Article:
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Intel CEO Paul Otellini arrives at the EC hearing building in Brussels to argue Intel's case.   (Source: REUTERS/Francois Lenoir)
Chipmaker continues to plead its innocence before the EU

The European Commission (EC), the executive arm of the European Union (EU), has already brought one mighty opponent to its knees.  It fined Microsoft almost $2.6B USD overall for antitrust violations, including fines of $690M USD and $1.4B USD.  Microsoft tried to refuse to comply with EC's verdict, but ended up paying for it even more in the end.

Now the EU is pursuing chipmaker Intel for allegedly employing anticompetitive practices such as a price slashing and illegal rebates to drive smaller chipmakers out of business.  The EU issued formal charges against Intel in July.  Intel responded quickly that the charges were nonsense and that AMD was the one complaining, not the customers.  AMD claimed that Intel reaped $60B USD in monopoly profits.

Intel fought back demanding a hearing before the EC where it could argue its viewpoint.  Meanwhile, Intel suffered another loss when its German offices were raided last month by EU agents, who seized documents applicable in the antitrust case.  Germany was one of the countries in which Intel is allegedly to have employed price manipulation and illegal rebates.

Now Intel has finally gotten its way, in effect, as it had a chance to plead its case before an EC hearing.  Intel's chief executive Paul Otellini travelled to Brussels to represent his company at the hearing.  Intel, whose chips are in four out of every five of the world's servers and PCs, has also been accused by the EC of paying off computer manufacturers to pick Intel chips over AMD chips.  Intel has denied these claims saying it competes fiercely and legally.

Mr. Otellini addressed Hearing Officer Karen Williams, arguing that Intel's financial practices were well within the law and that its success was from having a better product, not illegal maneuvers.  Ms. Williams will report to Competition Commissioner Neelie Kroes on the case at the end of the hearing. 

Commissioner Kroes, who recently championed the $1.4B USD fine against Microsoft, will make a final suggestion to the full European Commission about Intel's fate and the amount of a possible fine.  Fines can be up to 10% of a company's global revenue, under EU business law.  Commissioner Kroes previously stated that Intel may be a larger threat to E.U. business then Microsoft.  Following Commissioner Kroes statement, the EC will put the issue to a vote and come to a judgment.

Intel had most of the day yesterday to plead its case.   It discussed proprietary information during the hearing, requiring several participants to have to leave for extended periods.  The U.S. Federal Trade Commission and New York attorney general's office, who are investigating possible Intel antitrust violations within the U.S, were both represented.  It is expected that they may launch similar antitrust campaigns following in the EU's footsteps.

Today several consumer groups will have their chance to speak.  BEUC, a European umbrella group for consumer groups, and individual groups from the Netherlands, Spain and France will all be represented.  The groups so far have not come out with a firm stance on the allegations, but Monique Goyens, BEUC director general assured, "We may do so later."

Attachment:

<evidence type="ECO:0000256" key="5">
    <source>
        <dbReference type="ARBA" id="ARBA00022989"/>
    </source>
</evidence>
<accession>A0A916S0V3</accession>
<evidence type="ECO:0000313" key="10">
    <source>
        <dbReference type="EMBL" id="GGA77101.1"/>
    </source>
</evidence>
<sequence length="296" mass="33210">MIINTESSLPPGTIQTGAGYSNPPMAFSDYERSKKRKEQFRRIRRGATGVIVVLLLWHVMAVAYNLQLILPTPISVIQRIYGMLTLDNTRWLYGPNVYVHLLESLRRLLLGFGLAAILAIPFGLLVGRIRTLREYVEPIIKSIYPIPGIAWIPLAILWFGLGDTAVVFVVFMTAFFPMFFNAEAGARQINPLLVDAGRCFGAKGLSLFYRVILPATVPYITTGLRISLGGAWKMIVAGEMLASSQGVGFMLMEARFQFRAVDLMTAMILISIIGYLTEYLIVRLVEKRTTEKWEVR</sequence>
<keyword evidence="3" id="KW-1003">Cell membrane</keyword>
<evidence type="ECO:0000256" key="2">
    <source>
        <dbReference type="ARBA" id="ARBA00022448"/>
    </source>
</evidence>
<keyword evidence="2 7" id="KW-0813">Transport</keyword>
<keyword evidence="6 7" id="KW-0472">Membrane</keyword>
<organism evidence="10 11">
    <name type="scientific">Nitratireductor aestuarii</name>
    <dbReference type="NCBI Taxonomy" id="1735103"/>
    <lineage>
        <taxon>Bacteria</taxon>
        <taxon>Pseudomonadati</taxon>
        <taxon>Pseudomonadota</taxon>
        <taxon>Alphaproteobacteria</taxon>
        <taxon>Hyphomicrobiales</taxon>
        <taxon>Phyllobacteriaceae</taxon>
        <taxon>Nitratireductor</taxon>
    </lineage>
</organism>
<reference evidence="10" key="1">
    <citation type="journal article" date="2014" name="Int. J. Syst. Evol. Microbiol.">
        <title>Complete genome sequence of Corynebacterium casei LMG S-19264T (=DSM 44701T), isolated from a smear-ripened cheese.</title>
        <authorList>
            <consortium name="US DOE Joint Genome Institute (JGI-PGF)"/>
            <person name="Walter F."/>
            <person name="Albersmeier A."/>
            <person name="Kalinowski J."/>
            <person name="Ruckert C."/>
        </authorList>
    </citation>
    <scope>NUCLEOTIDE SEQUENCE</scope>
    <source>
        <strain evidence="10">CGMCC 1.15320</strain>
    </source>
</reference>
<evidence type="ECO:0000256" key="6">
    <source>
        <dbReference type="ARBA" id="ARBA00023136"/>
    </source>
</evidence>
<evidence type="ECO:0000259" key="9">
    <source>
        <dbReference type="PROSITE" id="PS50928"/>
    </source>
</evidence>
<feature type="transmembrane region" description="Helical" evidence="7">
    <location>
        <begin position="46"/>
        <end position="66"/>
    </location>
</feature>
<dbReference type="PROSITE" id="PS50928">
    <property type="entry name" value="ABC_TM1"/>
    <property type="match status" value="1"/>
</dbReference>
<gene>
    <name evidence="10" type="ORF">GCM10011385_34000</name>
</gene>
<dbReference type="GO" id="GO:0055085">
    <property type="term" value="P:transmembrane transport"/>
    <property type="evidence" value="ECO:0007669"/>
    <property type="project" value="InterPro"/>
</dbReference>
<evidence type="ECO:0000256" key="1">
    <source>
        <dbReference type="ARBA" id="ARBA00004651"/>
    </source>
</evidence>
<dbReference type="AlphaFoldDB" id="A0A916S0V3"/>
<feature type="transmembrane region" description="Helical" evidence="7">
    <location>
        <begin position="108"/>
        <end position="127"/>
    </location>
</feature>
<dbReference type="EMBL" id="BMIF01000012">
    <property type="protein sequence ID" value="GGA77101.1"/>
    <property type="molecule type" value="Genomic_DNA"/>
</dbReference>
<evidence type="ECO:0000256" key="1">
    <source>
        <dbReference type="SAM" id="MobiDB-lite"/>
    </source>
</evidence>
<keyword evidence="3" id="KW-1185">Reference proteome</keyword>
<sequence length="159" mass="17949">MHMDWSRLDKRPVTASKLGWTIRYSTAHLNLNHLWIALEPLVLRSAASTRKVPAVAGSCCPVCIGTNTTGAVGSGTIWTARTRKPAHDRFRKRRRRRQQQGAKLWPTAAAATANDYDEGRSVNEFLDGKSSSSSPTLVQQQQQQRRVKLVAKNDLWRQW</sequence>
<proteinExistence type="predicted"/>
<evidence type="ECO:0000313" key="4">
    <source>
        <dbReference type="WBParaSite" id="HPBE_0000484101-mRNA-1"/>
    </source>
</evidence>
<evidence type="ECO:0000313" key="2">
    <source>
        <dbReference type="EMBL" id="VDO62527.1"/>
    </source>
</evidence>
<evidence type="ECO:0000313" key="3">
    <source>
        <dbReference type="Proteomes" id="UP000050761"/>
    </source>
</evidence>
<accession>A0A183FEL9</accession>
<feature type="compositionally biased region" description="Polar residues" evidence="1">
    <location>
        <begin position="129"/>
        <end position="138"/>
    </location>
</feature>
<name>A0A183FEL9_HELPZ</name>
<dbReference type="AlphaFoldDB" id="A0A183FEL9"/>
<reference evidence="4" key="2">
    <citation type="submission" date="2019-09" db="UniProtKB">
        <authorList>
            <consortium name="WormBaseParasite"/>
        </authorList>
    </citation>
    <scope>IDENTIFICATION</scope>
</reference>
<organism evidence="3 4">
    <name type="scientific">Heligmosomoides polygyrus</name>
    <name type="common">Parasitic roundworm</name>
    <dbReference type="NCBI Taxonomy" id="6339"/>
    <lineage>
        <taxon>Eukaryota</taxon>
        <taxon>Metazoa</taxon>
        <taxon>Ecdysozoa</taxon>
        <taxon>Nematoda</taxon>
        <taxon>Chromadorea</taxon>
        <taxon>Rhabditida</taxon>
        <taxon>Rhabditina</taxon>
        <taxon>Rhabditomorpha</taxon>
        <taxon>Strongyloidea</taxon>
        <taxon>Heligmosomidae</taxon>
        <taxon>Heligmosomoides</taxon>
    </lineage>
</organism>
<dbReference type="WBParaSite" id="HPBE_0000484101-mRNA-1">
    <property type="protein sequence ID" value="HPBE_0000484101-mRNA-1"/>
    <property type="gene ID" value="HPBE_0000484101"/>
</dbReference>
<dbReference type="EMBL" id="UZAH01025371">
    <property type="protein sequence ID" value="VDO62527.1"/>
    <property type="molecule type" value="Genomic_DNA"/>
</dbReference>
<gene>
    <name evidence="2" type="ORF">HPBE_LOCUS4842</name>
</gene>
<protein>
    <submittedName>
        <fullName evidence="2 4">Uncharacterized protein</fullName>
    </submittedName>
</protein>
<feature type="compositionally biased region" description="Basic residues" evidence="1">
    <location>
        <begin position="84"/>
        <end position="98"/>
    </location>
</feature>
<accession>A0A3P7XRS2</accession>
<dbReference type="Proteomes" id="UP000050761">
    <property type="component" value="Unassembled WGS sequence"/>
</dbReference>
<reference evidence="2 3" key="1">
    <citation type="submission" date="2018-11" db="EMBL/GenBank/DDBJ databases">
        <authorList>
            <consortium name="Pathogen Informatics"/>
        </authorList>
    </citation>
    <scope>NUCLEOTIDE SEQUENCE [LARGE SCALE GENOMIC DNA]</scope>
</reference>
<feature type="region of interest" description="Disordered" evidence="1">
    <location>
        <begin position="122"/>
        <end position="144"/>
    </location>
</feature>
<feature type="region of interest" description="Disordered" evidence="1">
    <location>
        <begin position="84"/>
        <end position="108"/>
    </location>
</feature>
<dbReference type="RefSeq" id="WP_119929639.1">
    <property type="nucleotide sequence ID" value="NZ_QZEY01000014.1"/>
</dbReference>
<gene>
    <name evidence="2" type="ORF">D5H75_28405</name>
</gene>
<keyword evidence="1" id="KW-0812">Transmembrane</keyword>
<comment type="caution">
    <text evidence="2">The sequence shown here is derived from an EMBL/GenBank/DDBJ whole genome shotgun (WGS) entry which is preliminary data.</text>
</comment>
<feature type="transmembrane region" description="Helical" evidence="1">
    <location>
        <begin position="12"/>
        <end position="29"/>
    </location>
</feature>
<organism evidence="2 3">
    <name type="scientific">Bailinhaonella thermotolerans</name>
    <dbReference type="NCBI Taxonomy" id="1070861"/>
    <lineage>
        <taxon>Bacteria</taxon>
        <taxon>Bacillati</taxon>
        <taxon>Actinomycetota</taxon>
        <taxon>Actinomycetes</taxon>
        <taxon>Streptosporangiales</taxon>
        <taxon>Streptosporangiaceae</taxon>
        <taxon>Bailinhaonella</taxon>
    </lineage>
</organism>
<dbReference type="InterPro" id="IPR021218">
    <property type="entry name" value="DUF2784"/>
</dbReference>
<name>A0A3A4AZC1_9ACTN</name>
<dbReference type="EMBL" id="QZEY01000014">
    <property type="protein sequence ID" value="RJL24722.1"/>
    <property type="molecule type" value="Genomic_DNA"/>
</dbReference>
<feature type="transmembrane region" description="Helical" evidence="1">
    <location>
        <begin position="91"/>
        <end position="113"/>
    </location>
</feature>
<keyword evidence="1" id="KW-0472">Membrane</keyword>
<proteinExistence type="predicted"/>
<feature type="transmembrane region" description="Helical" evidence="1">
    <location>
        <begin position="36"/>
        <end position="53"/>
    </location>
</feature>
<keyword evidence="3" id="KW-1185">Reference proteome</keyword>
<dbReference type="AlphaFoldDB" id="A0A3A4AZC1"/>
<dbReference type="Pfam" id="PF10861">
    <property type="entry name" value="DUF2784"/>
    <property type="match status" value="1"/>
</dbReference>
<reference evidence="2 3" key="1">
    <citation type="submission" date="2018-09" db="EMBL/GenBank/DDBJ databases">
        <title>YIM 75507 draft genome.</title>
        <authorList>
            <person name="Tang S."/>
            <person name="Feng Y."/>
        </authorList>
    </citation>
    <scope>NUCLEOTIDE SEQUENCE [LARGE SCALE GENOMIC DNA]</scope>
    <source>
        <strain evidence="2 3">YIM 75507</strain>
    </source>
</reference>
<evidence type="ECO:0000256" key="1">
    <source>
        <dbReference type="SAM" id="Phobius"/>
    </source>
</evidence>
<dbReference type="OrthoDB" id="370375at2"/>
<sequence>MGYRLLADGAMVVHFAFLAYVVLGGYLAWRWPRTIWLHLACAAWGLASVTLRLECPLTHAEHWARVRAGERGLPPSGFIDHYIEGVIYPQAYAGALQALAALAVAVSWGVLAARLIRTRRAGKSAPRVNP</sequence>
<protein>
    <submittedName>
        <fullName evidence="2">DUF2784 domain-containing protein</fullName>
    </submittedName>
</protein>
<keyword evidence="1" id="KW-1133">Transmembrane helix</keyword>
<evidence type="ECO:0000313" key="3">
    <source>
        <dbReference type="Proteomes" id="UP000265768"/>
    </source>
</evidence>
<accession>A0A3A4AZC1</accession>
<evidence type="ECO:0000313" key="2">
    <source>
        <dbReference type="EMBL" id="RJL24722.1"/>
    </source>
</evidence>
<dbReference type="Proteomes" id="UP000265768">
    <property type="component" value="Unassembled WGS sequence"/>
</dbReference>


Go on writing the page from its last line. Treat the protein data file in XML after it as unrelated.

She further stated that BEUC wants to ensure that consumer issues about pricing and innovation are properly examined and addressed.  AMD and Hewlett Packard are also both going to speak today.  Their accounts and testimony will be critical as their relationships with Intel figures heavily with the charges leveled against the chipmaker.

The EU, in addition to the Intel office raids, raided multiple retailers that sold only Intel chips and not AMD chips.  The materials gathered in these raids cannot be used in the hearing.  However the EC could elect to issue new charges against Intel at any point.  It did so three times during the Microsoft case, so such a result is not unexpected.



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RE: Short memory
By pauluskc on 3/12/2008 12:28:45 PM , Rating: 5
Why these retailers with these big laws protecting them were so scared doesn't make sense. Sounds like they are just as guilty as Intel at preventing choice for the consumer.

But Intel's the one to get punished.


RE: Short memory
By Topweasel on 3/12/2008 2:21:19 PM , Rating: 3
What he is talking about is the the old Athlon Slot A mobo's. Intel just a month prior to its release said it was about to hit chipset shortages. By making a general announcement that stocks were low Intel thought it would give them the leeway to choose who and how much to ship chipsets to. Behind the scenes they where supposedly threatening manufacturers with limited chipset shipments if they made Slot A boards.

Asus was one of the few big manufacturers to get away with it and even they would only do white boxes and the only reason they did that was the manufactured 50% of Intel boards at the time (not compatible boards but Intel labeled boards as Intel doesn't manufacture any of them.

It would be different if both companies where relatively close to the same size, but AMD couldn't make nearly enough (and still can't) CPU's to go into Asus motherboard which made it nearly impossible for asus to be able to shift over unused Intel production (due to "chip shortages") to AMD based products. Intel knew this and unfairly tried to make it impossible to compete in an attempt to make them the next Centuar\Cyrix. It was worse because they forced AMD in the patent negotiations to not make any CPU's after the K6 that were bus and pin compatible with Intel.


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